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Stereotyping of Gender in Advertisements


The advertising industry is one of the prime culprits in promoting stereotypical gender stereotypes and specific gender roles. Advertisers don’t shy away from promoting gender stereotypes because they make their cash register ring. I would argue that the advertisement industry is obsessed with gender, mainly because gender roles can be used to establish relations of one gender with another.

There are plenty of vintage advertisements that show men as big, tall, assertive, in dominant positions and women as small, submissive, affectionate, and lovely, never complaining to their male counterparts.


Today’s advertising inherits the same stereotypes from the 1950s. Women are shown in homes, and men are shown outside of homes. Men are advertised as breadwinners and women as homemakers. Let’s take examples of ads from specific industries.

Cleaning ads are no stranger. Here’s a Bonus ad that shows how women are induced with satisfaction when husbands admire the cleanliness of clothes.


The female characters are heavily used in fashion and beauty advertisements with impossible beauty standards and ideal body types. The advertisement industry doesn’t realize that they are limiting men and women to specific roles, trapping them inside bubbles. Long-term exposure to these stereotypes could result in distorted perceptions about genders and gender roles.



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Advertisements do a play a great role in reinforcing the gender roles that have been established within our societal realm since a very long time. Even though such problematic norms still exist within the West, their advertisement industry has significantly progressed from such sexist themes on a relative scale. However, it seems that the Pakistani advertisement agencies are still adamant on producing the absurd advertisements where the entire identity of being a woman is restricted to a homemaker whose happiness relies on how clean the dishes are or how stain-free the laundry turned out to be. From Surf Excel to Ariel, from Shan masalas to National masalas, the idea that a woman is only desirable if she cooks good food,…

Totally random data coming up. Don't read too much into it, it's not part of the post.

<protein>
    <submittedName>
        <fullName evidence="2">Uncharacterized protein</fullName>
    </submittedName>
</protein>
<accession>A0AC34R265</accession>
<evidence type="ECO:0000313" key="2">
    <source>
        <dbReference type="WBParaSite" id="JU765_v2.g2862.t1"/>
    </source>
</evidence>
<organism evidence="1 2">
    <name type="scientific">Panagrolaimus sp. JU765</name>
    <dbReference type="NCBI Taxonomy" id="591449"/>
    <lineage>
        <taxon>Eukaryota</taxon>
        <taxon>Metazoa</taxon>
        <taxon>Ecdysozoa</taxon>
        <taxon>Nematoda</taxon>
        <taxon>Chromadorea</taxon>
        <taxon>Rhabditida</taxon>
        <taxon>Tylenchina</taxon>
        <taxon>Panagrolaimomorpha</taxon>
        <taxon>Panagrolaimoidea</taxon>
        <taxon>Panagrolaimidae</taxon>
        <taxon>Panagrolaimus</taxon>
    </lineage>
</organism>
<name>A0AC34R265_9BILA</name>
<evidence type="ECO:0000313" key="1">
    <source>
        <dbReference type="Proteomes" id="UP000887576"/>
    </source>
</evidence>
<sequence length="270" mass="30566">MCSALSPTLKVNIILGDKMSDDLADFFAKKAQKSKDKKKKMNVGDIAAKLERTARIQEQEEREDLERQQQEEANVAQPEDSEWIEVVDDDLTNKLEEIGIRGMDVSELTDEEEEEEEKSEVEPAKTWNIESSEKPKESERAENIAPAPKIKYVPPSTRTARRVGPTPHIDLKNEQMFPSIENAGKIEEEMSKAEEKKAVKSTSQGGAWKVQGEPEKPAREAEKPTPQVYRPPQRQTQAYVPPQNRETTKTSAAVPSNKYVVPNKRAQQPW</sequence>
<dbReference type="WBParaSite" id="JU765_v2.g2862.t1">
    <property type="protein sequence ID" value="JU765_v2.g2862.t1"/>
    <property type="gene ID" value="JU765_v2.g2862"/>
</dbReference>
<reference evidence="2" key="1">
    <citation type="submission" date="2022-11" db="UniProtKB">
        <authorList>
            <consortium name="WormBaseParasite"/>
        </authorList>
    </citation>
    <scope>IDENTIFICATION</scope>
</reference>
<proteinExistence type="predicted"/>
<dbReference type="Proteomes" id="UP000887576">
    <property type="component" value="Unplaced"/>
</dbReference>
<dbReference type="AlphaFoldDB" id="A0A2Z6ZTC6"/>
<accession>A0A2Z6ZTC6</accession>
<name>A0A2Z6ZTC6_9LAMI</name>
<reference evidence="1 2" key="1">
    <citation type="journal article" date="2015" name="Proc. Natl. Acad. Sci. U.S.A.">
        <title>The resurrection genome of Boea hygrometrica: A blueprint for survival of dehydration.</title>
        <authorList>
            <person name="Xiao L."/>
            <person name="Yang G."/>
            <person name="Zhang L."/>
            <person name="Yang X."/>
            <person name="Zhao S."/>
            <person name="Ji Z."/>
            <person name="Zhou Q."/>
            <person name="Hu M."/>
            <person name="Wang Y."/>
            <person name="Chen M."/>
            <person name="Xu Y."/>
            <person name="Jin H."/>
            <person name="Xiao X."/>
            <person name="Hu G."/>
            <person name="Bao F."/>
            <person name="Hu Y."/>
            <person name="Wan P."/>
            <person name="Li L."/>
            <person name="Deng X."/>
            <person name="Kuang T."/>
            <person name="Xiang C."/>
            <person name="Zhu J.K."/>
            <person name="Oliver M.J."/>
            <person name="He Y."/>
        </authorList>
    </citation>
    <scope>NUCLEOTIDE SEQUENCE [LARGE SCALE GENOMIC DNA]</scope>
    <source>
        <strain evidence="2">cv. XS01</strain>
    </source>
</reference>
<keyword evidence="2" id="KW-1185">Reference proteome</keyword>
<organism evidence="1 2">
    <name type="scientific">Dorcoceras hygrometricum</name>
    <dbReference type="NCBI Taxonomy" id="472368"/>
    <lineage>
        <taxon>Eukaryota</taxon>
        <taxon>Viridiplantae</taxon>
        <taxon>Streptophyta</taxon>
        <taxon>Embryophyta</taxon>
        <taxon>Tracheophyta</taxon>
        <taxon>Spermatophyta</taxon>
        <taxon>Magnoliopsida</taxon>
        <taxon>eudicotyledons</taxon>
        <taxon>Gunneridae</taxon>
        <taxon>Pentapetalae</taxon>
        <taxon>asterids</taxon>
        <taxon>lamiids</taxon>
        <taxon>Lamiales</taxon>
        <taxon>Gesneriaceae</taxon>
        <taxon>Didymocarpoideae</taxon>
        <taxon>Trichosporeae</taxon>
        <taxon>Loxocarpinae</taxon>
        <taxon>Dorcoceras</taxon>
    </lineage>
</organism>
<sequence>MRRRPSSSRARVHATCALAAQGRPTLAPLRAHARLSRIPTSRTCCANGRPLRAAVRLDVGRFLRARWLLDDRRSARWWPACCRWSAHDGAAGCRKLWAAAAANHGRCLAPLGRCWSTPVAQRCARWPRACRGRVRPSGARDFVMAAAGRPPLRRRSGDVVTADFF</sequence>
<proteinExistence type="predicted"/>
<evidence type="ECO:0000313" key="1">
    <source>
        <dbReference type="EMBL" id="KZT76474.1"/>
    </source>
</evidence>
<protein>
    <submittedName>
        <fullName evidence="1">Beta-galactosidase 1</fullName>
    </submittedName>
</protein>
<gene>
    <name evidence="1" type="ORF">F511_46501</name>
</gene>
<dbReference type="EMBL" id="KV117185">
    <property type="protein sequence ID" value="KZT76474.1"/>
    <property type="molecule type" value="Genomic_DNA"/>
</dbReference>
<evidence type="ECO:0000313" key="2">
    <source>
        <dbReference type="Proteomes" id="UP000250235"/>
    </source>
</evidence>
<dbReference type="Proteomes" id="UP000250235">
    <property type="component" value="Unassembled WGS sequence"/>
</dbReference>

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I agree that gender roles are poorly represented in local & international advertisements. However, I do think that brands are more receptive to criticism now and are often willing to tweak their advertisements to make them more socially correct. But, this change requires social resistance that starts at an individual level.

An example is when Meghan Markle at he age of 11 stopped the circulation of a sexist advertisement of a Proctor & Gamble product by calling them out. She was struck by an ad for Ivory Soap, which showed a sink full of dirty dishes, with a voiceover saying, “women are fighting greasy pots and pans with Ivory Soap.” The dishes were conveniently accompanied by a woman’s hand, wearing…


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Khubaib Riasat
Khubaib Riasat
15 Δεκ 2021
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Also I would like to add something. In Pakistan's media industry, PEMRA plays a vital role. It is cautious enough to prohibit specific dramas and advertising that contain vulgarity or romanticism, but no action is done against advertisements and dramas that represent traditional gender roles. The main reason for this is a lack of understanding in our sector that women aren't only designed to be housewives. Men have an unrealistic view of women's role as a result of this. Advertisement creators should be conscious of the ramifications of their work.

Due to serious violations, gender stereotyping in marketing has been outlawed in the United Kingdom.

Pakistani media regulators should take intentional action to eliminate gender role screening in many forms,…

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I agree with the portrayal of certain stereotypes in the advertisements. If a woman is shown serving the man of his house all the time, definitely it would affect us. However, this effect can be in our subconscious as Kellner and Share (2005) point out that ‘individuals are often not aware that they are being educated and constructed by media culture, as its pedagogy is frequently invisible and unconscious” We can see around us nowadays, young man who are about to get married or have recently married have similar expectations from their spouses. And if women failed to meet these expectations, they are often taunted as “What kind of woman you are?” Society has been educated by these ideals represented…

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